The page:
Big Thicket Preserve reopens soon after Harvey

flood levels marked by red line and discoloration of foliage in Day-Use Area

Harvey caused flooding throughout Texas that locals had never seen before, not only for neighborhoods and homes but also for the diverse wildlife that lives in the Big Thicket.

Deer drowned, snakes were displaced, and alligators came up in unexpected places, according to park staff.

But despite Harvey’s “unprecedented” flooding in late August, about 22 of the Big Thicket National Preserve’s 40 miles of trails were accessible by Sept. 18, National Park Service spokesperson Jason Ginder said in a release, only a few weeks after the hurricane.

Park officials had closed the Big Thicket at noon on Aug. 25 in preparation for the storm, but reopened with limited access to the trails Sept. 5.

“We are glad to see visitors coming back to the park,” Ginder said on Dec. 5, adding that the park is starting to return to normal visitation numbers.

Every spring, the Big Thicket releases data about the economic benefits the park brings to Southeast Texas.

In 2016, 192,809 visitors to the Big Thicket National Preserve spent $12,347,900 in communities near the park, Ginder said in a release April 20, supporting 172 jobs in the local area with a cumulative benefit to the local economy of $15,909,400.

Park staff doesn’t have a current estimate on how Harvey may have changed 2017’s numbers.

“We are definitely going to see a decline in our annual visitation due to the two weeks we had to be closed during the Hurricane Harvey recovery,” Ginder said.

Recovery from Harvey was a hot topic at the annual Big Thicket Day on Saturday, Oct. 14.

No park buildings were damaged, although floodwaters threatened the preserve’s infrastructure along the Neches River, Turkey Creek, Village Creek, Cypress Creek and the Pine Island Bayou, Superintendent Wayne Prokopetz explained to a crowd of families with young children gathered at the visitors center.

The Big Thicket staff had warning that Harvey was coming since park service staff get briefings on tropical storms when the tropical depressions leave Africa, he explained.

Park staff cleaned out pit toilets before the flood, attempting to prevent contributing to diseases and waste leaking into surrounding neighborhoods.

All park employees were safe during the storm, although two employees lost their houses in the flood, according to the superintendent.

National Park Service staff assisted local officials during the rescue stage, helping get flood victims with air boats.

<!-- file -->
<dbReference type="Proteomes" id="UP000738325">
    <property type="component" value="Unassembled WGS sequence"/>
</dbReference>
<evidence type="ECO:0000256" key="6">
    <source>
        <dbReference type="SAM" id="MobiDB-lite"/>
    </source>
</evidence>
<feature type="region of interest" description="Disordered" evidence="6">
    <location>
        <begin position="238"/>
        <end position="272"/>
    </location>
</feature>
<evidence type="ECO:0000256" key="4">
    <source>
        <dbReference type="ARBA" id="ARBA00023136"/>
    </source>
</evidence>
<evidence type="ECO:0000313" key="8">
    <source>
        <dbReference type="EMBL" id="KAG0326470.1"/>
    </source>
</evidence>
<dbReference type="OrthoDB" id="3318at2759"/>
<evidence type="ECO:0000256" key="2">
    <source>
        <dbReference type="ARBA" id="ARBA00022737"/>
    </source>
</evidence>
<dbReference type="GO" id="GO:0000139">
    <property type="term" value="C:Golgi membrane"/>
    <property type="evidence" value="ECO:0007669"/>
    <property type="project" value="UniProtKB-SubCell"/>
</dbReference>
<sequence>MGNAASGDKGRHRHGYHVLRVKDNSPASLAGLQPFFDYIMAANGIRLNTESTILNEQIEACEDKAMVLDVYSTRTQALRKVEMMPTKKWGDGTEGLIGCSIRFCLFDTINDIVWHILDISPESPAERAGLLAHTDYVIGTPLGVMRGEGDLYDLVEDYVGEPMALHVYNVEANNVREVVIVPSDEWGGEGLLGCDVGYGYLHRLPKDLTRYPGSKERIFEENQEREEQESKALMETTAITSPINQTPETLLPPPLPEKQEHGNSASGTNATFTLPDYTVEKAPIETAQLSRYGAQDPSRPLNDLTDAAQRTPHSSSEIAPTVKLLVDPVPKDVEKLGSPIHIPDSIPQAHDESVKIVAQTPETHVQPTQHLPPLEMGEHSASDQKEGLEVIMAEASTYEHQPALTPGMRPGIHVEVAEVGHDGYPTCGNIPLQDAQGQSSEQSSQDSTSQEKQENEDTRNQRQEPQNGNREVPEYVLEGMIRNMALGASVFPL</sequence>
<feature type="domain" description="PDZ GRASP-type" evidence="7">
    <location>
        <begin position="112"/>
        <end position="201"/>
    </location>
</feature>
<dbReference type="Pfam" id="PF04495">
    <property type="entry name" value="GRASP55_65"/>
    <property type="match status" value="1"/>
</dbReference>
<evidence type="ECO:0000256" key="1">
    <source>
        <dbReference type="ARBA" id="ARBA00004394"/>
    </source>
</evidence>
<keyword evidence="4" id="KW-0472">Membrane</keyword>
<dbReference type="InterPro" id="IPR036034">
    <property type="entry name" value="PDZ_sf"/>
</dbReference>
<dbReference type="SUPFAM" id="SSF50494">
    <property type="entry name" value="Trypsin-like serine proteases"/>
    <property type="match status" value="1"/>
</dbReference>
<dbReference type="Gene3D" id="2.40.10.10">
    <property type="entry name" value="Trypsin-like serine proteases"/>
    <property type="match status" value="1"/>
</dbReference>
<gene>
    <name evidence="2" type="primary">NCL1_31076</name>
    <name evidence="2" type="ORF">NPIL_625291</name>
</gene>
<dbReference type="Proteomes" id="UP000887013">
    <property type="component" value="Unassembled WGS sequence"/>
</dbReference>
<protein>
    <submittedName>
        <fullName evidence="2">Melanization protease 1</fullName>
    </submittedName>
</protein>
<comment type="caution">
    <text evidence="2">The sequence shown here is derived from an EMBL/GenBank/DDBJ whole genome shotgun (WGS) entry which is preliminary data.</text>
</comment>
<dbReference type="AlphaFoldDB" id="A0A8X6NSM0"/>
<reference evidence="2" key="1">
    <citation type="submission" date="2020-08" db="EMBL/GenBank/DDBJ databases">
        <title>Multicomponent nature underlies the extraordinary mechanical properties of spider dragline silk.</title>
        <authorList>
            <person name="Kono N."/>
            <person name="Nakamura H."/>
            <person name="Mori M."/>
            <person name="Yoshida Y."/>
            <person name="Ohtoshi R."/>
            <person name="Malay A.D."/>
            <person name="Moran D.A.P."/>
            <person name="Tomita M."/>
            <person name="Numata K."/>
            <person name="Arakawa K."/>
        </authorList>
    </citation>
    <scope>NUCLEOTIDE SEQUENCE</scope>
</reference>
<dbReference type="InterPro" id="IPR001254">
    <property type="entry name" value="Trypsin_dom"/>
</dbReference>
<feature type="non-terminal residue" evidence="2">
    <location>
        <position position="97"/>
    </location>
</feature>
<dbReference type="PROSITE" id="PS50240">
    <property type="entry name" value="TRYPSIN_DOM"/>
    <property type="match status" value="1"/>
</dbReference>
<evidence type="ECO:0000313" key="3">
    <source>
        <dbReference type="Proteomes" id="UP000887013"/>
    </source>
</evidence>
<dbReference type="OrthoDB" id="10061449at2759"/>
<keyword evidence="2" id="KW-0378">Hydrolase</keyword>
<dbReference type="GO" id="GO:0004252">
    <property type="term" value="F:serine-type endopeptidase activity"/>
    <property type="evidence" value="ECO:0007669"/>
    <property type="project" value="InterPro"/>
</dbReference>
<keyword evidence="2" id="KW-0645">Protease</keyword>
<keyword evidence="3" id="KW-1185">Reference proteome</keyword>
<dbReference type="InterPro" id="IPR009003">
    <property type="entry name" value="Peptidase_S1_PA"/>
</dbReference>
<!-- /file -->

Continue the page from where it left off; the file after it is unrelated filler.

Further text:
The Buna and Beaumont radio repeaters were part of the damaged equipment and were inoperable, Prokopetz said.

Superintendent Prokopetz gave an overview of Harvey’s damage to the Big Thicket’s roads and trails and the National Park Service’s recovery plans.

The trails and bridges throughout the park were most impacted, he said. The park’s total estimate of damages is currently $200,000.

At one point, Prokopetz said the park was 60 percent underwater.

Harvey’s flooding caused most of the damage. Prokopetz said park staff didn’t have issues with falling trees this time, unlike during Hurricanes Rita and Ike, which were primarily windstorms.

In his presentation, Prokopetz showed the audience how high the floodwaters came in one of the day-use areas during the peak of the storm.

Some unpaved roadways in the preserve washed out and needed to be repaired, according to Ginder.

The Big Thicket is often described in travel guides as the most dense forest region in Texas, and one of the most biodiverse areas in the world outside of the tropics. The wildlife is still recovering, park staff said.

“Extreme water levels throughout Southeast Texas [displaced] many wild animals,” Ginder cautioned in his statement.

Despite the destruction, the park was able to remove 12 bags of trash and more than 1,000 pounds of debris in four hours on Sept. 30, which is National Public Lands Day, Prokopetz said.

Senior director and dean of the Dallas Zoo’s Wild Earth Academy Benjamin Jones gave the keynote speech: “Growing the Next Generation of Conservation Champions.”

Jones is a Southeast Texas native who said he’s still adjusting to Dallas’ flat prairies and misses the Pineywoods.

He showed a video of Wild Earth students planting trees in the Big Thicket and talked about sharing your love of nature with the next generation while they’re still young.

During the festivities, Big Thicket National Heritage Trust president Ellen Buchanan presented several awards to staff and volunteers, including the R.E. Jackson conservation award to Adrian Van Dellen, president of the Neches River Watershed Sentinels and the Chair of the Texas Black Bear Alliance.

Buchanan explained that Van Dellen’s dream is reintroducing black bears to East Texas, including the Big Thicket.

“We would love to walk in the woods and maybe see a bear one day,” he said. Van Dellen has also written a paddling guide for those interested in kayaking the Neches River.

Since Big Thicket Day, park staff continued working on recovery.

All roads and trails are now open except for portions of the Turkey Creek Trail, Ginder told The Examiner on Dec. 5.

The park replaced culverts underneath the two damaged roads in the Lance Rosier Unit during the month of November, according to Ginder.

“Our radio system is now fully up and running,” Ginder added. He explained their intermountain regional office in Denver helped replace the damaged electronics about two weeks ago.

The park also plans to raise one of the buildings housing the system, putting it on stilts for future floods, Ginder said, but their plans are contingent on this year’s federal budget passing Congress.

Eleanor Skelton can be reached at (409) 832-1400, ext. 222, or by e-mail at eleanor [at] theexaminer [dot] com.

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